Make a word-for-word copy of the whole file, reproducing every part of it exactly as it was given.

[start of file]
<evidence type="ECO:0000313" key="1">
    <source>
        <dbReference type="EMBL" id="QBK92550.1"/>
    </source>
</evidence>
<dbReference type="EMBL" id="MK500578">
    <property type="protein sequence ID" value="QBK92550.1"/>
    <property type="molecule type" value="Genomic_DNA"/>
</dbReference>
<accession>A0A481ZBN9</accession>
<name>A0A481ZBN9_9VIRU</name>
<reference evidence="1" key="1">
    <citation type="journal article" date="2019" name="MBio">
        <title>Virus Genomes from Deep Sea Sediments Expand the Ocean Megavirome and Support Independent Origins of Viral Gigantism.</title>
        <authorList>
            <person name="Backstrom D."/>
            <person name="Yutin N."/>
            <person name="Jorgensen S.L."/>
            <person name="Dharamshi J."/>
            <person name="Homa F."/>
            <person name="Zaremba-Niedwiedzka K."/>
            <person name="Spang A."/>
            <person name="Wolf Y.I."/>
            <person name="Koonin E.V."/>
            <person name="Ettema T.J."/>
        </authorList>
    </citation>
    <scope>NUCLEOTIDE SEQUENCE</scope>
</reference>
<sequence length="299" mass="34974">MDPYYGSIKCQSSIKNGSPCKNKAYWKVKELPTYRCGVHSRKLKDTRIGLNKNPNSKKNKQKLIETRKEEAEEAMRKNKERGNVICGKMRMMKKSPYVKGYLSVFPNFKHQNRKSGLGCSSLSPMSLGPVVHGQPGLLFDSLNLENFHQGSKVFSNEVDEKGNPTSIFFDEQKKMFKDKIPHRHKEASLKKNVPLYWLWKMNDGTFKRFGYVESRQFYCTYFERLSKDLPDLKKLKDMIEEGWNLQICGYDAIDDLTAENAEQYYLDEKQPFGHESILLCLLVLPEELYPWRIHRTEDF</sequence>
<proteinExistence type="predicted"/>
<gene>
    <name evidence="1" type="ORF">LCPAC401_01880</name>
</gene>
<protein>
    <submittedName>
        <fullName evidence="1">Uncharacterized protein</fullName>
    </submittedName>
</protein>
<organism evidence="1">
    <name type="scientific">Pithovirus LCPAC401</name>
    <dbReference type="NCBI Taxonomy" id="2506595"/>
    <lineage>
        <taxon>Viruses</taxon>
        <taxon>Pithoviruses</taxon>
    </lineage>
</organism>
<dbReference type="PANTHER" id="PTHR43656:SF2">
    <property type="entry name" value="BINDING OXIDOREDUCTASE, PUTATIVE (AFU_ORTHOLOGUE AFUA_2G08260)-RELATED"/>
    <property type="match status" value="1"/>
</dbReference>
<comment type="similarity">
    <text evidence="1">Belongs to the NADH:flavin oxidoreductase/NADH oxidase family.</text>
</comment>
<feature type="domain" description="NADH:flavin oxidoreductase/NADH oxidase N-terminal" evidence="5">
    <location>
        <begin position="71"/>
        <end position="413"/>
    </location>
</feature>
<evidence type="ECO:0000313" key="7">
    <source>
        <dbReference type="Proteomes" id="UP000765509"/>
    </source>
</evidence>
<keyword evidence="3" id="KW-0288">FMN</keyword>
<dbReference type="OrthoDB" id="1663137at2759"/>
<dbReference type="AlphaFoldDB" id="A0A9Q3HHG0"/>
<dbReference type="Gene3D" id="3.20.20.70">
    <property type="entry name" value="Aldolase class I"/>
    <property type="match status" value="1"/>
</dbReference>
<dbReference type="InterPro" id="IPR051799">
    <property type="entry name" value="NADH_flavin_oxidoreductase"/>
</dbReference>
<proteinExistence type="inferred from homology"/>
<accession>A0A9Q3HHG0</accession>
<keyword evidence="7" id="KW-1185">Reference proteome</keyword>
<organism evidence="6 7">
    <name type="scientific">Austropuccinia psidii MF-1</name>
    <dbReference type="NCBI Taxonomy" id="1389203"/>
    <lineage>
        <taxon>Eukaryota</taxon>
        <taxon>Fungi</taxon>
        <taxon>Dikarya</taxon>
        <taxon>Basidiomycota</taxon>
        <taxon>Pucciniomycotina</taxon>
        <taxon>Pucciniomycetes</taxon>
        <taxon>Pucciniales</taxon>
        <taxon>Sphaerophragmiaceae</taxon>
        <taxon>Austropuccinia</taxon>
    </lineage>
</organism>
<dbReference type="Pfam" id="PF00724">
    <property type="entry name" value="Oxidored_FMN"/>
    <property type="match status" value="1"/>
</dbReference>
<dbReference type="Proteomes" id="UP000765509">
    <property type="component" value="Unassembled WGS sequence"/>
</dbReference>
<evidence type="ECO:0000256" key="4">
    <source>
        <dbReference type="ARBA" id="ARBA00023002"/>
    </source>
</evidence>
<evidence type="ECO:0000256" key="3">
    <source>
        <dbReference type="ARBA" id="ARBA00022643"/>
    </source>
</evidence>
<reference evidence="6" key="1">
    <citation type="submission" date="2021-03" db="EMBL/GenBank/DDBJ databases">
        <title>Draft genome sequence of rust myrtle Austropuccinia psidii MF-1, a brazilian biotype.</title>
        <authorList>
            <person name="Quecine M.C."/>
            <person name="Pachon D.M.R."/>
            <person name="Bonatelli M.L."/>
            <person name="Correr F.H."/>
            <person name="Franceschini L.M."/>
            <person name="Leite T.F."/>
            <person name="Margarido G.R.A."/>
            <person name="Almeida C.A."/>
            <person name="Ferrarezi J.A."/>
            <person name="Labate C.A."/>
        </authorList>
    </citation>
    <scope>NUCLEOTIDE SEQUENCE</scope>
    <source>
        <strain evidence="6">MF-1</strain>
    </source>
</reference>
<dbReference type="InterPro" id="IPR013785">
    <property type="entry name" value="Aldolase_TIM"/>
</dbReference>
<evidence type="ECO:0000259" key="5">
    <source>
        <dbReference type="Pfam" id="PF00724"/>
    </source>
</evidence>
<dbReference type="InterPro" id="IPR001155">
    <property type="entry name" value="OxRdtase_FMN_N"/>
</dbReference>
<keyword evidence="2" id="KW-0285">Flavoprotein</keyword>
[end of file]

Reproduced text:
<evidence type="ECO:0000313" key="1">
    <source>
        <dbReference type="EMBL" id="QBK92550.1"/>
    </source>
</evidence>
<dbReference type="EMBL" id="MK500578">
    <property type="protein sequence ID" value="QBK92550.1"/>
    <property type="molecule type" value="Genomic_DNA"/>
</dbReference>
<accession>A0A481ZBN9</accession>
<name>A0A481ZBN9_9VIRU</name>
<reference evidence="1" key="1">
    <citation type="journal article" date="2019" name="MBio">
        <title>Virus Genomes from Deep Sea Sediments Expand the Ocean Megavirome and Support Independent Origins of Viral Gigantism.</title>
        <authorList>
            <person name="Backstrom D."/>
            <person name="Yutin N."/>
            <person name="Jorgensen S.L."/>
            <person name="Dharamshi J."/>
            <person name="Homa F."/>
            <person name="Zaremba-Niedwiedzka K."/>
            <person name="Spang A."/>
            <person name="Wolf Y.I."/>
            <person name="Koonin E.V."/>
            <person name="Ettema T.J."/>
        </authorList>
    </citation>
    <scope>NUCLEOTIDE SEQUENCE</scope>
</reference>
<sequence length="299" mass="34974">MDPYYGSIKCQSSIKNGSPCKNKAYWKVKELPTYRCGVHSRKLKDTRIGLNKNPNSKKNKQKLIETRKEEAEEAMRKNKERGNVICGKMRMMKKSPYVKGYLSVFPNFKHQNRKSGLGCSSLSPMSLGPVVHGQPGLLFDSLNLENFHQGSKVFSNEVDEKGNPTSIFFDEQKKMFKDKIPHRHKEASLKKNVPLYWLWKMNDGTFKRFGYVESRQFYCTYFERLSKDLPDLKKLKDMIEEGWNLQICGYDAIDDLTAENAEQYYLDEKQPFGHESILLCLLVLPEELYPWRIHRTEDF</sequence>
<proteinExistence type="predicted"/>
<gene>
    <name evidence="1" type="ORF">LCPAC401_01880</name>
</gene>
<protein>
    <submittedName>
        <fullName evidence="1">Uncharacterized protein</fullName>
    </submittedName>
</protein>
<organism evidence="1">
    <name type="scientific">Pithovirus LCPAC401</name>
    <dbReference type="NCBI Taxonomy" id="2506595"/>
    <lineage>
        <taxon>Viruses</taxon>
        <taxon>Pithoviruses</taxon>
    </lineage>
</organism>
<dbReference type="PANTHER" id="PTHR43656:SF2">
    <property type="entry name" value="BINDING OXIDOREDUCTASE, PUTATIVE (AFU_ORTHOLOGUE AFUA_2G08260)-RELATED"/>
    <property type="match status" value="1"/>
</dbReference>
<comment type="similarity">
    <text evidence="1">Belongs to the NADH:flavin oxidoreductase/NADH oxidase family.</text>
</comment>
<feature type="domain" description="NADH:flavin oxidoreductase/NADH oxidase N-terminal" evidence="5">
    <location>
        <begin position="71"/>
        <end position="413"/>
    </location>
</feature>
<evidence type="ECO:0000313" key="7">
    <source>
        <dbReference type="Proteomes" id="UP000765509"/>
    </source>
</evidence>
<keyword evidence="3" id="KW-0288">FMN</keyword>
<dbReference type="OrthoDB" id="1663137at2759"/>
<dbReference type="AlphaFoldDB" id="A0A9Q3HHG0"/>
<dbReference type="Gene3D" id="3.20.20.70">
    <property type="entry name" value="Aldolase class I"/>
    <property type="match status" value="1"/>
</dbReference>
<dbReference type="InterPro" id="IPR051799">
    <property type="entry name" value="NADH_flavin_oxidoreductase"/>
</dbReference>
<proteinExistence type="inferred from homology"/>
<accession>A0A9Q3HHG0</accession>
<keyword evidence="7" id="KW-1185">Reference proteome</keyword>
<organism evidence="6 7">
    <name type="scientific">Austropuccinia psidii MF-1</name>
    <dbReference type="NCBI Taxonomy" id="1389203"/>
    <lineage>
        <taxon>Eukaryota</taxon>
        <taxon>Fungi</taxon>
        <taxon>Dikarya</taxon>
        <taxon>Basidiomycota</taxon>
        <taxon>Pucciniomycotina</taxon>
        <taxon>Pucciniomycetes</taxon>
        <taxon>Pucciniales</taxon>
        <taxon>Sphaerophragmiaceae</taxon>
        <taxon>Austropuccinia</taxon>
    </lineage>
</organism>
<dbReference type="Pfam" id="PF00724">
    <property type="entry name" value="Oxidored_FMN"/>
    <property type="match status" value="1"/>
</dbReference>
<dbReference type="Proteomes" id="UP000765509">
    <property type="component" value="Unassembled WGS sequence"/>
</dbReference>
<evidence type="ECO:0000256" key="4">
    <source>
        <dbReference type="ARBA" id="ARBA00023002"/>
    </source>
</evidence>
<evidence type="ECO:0000256" key="3">
    <source>
        <dbReference type="ARBA" id="ARBA00022643"/>
    </source>
</evidence>
<reference evidence="6" key="1">
    <citation type="submission" date="2021-03" db="EMBL/GenBank/DDBJ databases">
        <title>Draft genome sequence of rust myrtle Austropuccinia psidii MF-1, a brazilian biotype.</title>
        <authorList>
            <person name="Quecine M.C."/>
            <person name="Pachon D.M.R."/>
            <person name="Bonatelli M.L."/>
            <person name="Correr F.H."/>
            <person name="Franceschini L.M."/>
            <person name="Leite T.F."/>
            <person name="Margarido G.R.A."/>
            <person name="Almeida C.A."/>
            <person name="Ferrarezi J.A."/>
            <person name="Labate C.A."/>
        </authorList>
    </citation>
    <scope>NUCLEOTIDE SEQUENCE</scope>
    <source>
        <strain evidence="6">MF-1</strain>
    </source>
</reference>
<dbReference type="InterPro" id="IPR013785">
    <property type="entry name" value="Aldolase_TIM"/>
</dbReference>
<evidence type="ECO:0000259" key="5">
    <source>
        <dbReference type="Pfam" id="PF00724"/>
    </source>
</evidence>
<dbReference type="InterPro" id="IPR001155">
    <property type="entry name" value="OxRdtase_FMN_N"/>
</dbReference>
<keyword evidence="2" id="KW-0285">Flavoprotein</keyword>